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female indica plant

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The typical example of Cannabis Indica is a more compact, thick-stemmed bush than its cousins, usually reaching a height of less than two metres. The foliage is generally a dark shade of green, some examples appearing to have almost blue or green-black leaves. These leaves are composed of short, wide blades.

Indica strains tend to produce more side-branches and denser overall growth than Sativas, resulting in wider, bushier plants. Indica flowers form in thick clusters around the nodes of the female plant (the points at which pairs of leaves grow from the stem and branches). They usually weigh more than Sativa flowers of similar size, as they are more solid.

Types of Cannabis

Most Indicas are a rich source of the cannabinoids THC, CBD and CBN. While Cannabis Sativa often produces a higher proportion of THC compared to its other cannabinoids, Cannabis Indica often contains significant levels of all three. Indicas tend to produce more body-centred effects than Sativas – enhancement of physical sensations, relaxation, dry mouth, red eyes. These effects are often grouped together under the term ‘stoned’, as opposed to the ‘high’ imparted by Sativas. This is not to say that Indicas have no psychoactive effect, just that they are more renowned for their noticeable effects on the body.

In the flowering phase, upward and outward growth slows considerably and may appear to cease completely as Cannabis Indica directs the bulk of its energy to growing reproductive parts – male flowers which distribute pollen, or female flowers which produce the majority of cannabinoids and are meant to receive pollen and produce seeds. If male plants are eliminated early in the flowering phase, female plants are prevented from making seeds and their cannabinoid-rich flowers (also referred to as buds, tops or colas) may be harvested for recreational and medicinal use.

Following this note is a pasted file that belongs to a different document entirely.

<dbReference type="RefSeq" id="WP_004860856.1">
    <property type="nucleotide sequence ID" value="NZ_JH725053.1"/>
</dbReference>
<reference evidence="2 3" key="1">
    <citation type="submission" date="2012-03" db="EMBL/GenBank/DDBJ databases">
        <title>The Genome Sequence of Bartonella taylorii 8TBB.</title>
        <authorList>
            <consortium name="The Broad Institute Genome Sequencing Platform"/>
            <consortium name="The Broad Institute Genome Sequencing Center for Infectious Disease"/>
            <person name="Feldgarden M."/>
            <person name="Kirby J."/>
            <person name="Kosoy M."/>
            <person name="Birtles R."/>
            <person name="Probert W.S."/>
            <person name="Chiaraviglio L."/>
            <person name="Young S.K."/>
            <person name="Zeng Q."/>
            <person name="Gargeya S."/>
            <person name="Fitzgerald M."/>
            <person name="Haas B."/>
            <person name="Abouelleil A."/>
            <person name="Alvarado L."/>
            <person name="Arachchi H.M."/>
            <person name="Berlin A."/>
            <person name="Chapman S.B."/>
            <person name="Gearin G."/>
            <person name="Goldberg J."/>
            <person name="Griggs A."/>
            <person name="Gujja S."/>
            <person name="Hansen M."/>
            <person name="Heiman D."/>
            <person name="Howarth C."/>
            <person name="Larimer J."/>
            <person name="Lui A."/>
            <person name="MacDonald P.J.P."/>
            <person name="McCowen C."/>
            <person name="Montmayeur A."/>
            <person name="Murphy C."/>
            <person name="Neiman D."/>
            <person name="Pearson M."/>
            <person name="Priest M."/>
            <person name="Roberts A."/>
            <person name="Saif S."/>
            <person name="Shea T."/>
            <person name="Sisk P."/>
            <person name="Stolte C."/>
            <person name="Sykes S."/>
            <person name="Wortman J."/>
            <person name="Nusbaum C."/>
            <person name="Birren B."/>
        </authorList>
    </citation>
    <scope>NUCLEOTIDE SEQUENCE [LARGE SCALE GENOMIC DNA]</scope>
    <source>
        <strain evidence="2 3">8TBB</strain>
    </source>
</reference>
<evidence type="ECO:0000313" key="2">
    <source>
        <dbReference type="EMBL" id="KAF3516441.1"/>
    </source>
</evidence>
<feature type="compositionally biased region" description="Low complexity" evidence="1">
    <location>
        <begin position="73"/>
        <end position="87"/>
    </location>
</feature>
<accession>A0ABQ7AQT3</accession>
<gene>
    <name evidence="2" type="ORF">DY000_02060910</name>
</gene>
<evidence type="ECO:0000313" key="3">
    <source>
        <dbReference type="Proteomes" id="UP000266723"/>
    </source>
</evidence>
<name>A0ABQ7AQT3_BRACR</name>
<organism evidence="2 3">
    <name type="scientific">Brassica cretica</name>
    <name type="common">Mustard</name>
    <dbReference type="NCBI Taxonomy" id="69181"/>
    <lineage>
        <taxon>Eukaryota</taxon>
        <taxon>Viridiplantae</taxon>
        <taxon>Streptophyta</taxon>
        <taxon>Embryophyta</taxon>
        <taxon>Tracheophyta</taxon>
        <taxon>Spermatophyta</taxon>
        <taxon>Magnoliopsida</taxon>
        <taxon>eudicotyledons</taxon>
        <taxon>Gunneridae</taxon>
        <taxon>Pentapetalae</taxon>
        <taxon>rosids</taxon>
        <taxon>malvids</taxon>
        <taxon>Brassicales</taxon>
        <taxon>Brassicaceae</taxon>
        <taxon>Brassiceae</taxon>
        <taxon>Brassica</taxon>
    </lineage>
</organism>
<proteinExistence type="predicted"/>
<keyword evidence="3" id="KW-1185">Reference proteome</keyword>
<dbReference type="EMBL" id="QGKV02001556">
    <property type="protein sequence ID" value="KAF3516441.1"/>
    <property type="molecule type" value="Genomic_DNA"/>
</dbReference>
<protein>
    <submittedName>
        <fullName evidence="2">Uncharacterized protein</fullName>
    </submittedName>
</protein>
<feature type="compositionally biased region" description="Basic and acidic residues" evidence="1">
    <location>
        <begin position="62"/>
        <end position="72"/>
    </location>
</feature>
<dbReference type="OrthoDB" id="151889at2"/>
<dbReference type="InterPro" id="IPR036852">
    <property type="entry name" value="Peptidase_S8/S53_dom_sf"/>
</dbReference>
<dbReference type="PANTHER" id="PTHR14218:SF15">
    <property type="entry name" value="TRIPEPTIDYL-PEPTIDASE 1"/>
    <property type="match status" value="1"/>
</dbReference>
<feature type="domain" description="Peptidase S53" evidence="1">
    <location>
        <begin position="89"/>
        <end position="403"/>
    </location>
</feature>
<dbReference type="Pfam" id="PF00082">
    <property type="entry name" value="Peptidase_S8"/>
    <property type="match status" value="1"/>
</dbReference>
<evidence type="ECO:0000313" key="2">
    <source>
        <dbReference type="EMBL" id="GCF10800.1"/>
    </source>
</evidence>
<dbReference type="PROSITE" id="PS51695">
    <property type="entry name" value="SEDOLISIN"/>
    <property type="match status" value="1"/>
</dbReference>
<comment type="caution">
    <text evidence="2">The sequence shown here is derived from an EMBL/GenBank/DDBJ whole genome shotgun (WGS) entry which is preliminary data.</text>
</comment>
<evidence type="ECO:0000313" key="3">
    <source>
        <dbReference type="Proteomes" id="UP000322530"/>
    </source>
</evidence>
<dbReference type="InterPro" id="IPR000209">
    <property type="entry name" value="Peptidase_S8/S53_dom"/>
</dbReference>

The life cycle of Cannabis Indica, like the rest of the Cannabis genus, is divided into two distinct phases – vegetation and flowering – which are reactions to different day-lengths (photoperiods). Vegetation is also sometimes referred to simply as the growth, or growing, period, although the plant continues to grow in size and mass throughout the flowering period as well.

The roots grow down from the main stalk of the plant into the soil. When growing from a seed, the main root is called the “taproot.” Roots are the lifelines of a cannabis plant, pulling water and oxygen into the plant so it can grow healthy and strong.

Female plants produce the resin-secreting flower that is trimmed down into the buds you smoke, and males produce pollen sacs near the base of the leaves. Male plants pollinate females to initiate seed production, but the buds we consume come from seedless female plants—these are called “sinsemilla,” meaning “seedless.”

Seeds

A cola, also called a “bud site,” refers to a cluster of buds that grow tightly together. While smaller colas occur along the budding sites of lower branches, the main cola—sometimes called the apical bud—forms at the top of the plant.

Branches grow out of the main stem and support fan leaves and buds. Growers often train a cannabis plant by topping branches to create more bud sites.

Check out Johanna’s full video series on how to grow weed on Leafly’s YouTube .